And if the commission offered criminal immunity to witnesses in order to entice them to testify, then its result would be permanently blocking prosecutions in the name of revealing the "truth."
Moving the powers of Congress, which refused to impeach, and the powers of the Justice Department, which may refuse to prosecute, to an unelected commission would divorce this project from both the will of the people and the laws of the land.
Congress has effectively lost the power of subpoena by failing to use its inherent power of contempt to incarcerate recalcitrant witnesses. Relying on the courts and creating separate commissions designed to rely on the courts does nothing to restore the rightful powers of the first branch of our government.
Instead, Congress should reissue all outstanding subpoenas (not just continue arguing in the courts for enforcement of the old ones), issue new ones as desired, and itself enforce any that the new Justice Department does not.
If Senator Ron Wyden is serious about subpoenaing more torture evidence, he should make sure that his committee does so and enforces the subpoenas.
This won't take a year and a half, but how ever long it does take should be of interest to historians more than prosecutors, who should move ahead immediately without awaiting any superfluous information.
A prosecutor should be "special" or "independent," because nonpartisanship is not the same as bipartisanship. A commission made up of hesitant Democrats and cut-throat Republicans does not place the law or democratic representation above partisan goals.
A truly independent prosecutor would be loyal to the law, not the concerns of any party. If Obama wants to minimize Republicans calling him bad names he should create an independent prosecutor, not support a bipartisan commission.
Fortunately, activist groups that have been lobbying Congress members for a truth and reconciliation commission have been getting nowhere. The idea is incredibly unpopular in Congress. In fact, while 56 members of Congress support creating a special prosecutor, only 11 support creating a commission.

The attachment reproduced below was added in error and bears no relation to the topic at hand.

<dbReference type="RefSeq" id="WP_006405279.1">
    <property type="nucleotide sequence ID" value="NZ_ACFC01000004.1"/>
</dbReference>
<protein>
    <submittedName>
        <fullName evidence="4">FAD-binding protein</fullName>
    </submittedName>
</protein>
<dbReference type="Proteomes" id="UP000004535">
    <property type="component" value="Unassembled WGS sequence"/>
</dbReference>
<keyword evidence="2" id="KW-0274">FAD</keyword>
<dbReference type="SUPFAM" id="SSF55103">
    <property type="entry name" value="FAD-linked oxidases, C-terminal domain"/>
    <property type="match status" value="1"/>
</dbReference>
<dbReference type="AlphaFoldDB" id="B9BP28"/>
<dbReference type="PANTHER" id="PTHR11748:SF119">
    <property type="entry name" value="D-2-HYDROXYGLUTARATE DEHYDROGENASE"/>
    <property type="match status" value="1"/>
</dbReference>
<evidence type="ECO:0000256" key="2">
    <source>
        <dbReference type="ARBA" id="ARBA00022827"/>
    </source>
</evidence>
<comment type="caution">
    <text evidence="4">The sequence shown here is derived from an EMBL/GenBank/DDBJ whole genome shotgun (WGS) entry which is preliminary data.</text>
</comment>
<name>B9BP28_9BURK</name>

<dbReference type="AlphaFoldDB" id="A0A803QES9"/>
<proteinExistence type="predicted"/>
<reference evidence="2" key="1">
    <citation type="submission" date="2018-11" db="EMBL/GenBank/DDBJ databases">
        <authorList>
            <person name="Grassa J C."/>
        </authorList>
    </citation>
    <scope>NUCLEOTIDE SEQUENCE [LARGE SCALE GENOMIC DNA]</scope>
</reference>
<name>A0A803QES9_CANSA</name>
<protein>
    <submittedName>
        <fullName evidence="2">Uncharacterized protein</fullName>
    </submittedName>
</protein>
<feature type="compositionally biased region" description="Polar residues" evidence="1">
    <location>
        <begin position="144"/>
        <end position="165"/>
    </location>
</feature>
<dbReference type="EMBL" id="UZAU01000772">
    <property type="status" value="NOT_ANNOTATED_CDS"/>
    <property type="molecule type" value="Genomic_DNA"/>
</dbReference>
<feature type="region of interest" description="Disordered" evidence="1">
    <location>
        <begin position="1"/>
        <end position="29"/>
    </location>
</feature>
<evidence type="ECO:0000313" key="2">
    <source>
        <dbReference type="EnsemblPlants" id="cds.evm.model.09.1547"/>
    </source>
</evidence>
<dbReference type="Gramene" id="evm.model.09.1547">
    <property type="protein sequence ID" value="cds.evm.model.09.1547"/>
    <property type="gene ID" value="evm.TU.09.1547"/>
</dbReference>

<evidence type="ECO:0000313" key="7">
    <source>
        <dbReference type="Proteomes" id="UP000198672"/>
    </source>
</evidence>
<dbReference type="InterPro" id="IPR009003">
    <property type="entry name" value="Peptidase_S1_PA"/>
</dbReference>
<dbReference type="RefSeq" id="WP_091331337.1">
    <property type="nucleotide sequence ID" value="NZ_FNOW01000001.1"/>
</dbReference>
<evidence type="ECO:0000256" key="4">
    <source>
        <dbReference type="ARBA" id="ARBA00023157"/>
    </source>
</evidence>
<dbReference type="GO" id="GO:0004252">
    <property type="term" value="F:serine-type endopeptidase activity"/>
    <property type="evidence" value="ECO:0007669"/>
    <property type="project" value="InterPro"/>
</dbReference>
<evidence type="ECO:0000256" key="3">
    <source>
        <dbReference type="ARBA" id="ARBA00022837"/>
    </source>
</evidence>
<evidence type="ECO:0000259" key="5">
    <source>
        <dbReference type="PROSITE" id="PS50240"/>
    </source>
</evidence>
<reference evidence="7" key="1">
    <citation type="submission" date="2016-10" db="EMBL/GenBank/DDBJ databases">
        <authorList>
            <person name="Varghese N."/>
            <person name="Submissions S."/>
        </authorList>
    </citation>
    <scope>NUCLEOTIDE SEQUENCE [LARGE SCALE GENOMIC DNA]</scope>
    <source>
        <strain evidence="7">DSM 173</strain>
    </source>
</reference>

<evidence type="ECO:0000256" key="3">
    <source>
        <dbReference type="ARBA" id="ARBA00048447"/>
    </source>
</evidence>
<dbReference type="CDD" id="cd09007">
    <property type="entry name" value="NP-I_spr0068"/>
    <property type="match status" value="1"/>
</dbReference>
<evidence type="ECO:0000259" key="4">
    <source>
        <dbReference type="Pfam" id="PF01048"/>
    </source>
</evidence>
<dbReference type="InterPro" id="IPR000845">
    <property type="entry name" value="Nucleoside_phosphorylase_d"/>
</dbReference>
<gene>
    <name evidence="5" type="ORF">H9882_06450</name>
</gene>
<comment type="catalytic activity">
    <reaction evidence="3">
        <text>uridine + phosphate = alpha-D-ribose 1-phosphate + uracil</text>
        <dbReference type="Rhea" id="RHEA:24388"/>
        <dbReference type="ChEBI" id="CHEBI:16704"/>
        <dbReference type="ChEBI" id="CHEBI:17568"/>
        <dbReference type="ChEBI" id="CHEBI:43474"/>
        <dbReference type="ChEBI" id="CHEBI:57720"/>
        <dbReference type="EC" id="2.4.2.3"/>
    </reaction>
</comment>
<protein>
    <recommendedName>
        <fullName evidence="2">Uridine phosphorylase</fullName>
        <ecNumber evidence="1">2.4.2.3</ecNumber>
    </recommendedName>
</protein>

And more visitors to President-elect Obama's transition Web site supported creating a special prosecutor than supported anything else whatsoever.
While our nation has needed some reconciliation for a generation or more – and while some Americans apparently support violations of the law if accompanied by fear mongering and some of us do not – we have not been fighting a civil war, which is usually the reason for a truth and reconciliation commission.
We have not been slaughtering each other. We are not so overrun with criminals that no court system could possibly process them all.
We are simply in a situation in which the top elected officials in the land and a few dozen of their top staff and advisors have committed gross violations of the law and, in most cases, documented their own crimes in writing. Should we be reconciled with that?
Would placing the law above the wishes of the least popular President and Vice President in history – and thereby responsibly limiting the powers of all future presidents – be politically disadvantageous to the new President? If you believe that one, there's no amount of truth that can ever set you free.
David Swanson is the author of the upcoming book Daybreak: Undoing the Imperial Presidency and Forming a More Perfect Union. He is co-founder of AfterDowningStreet.org.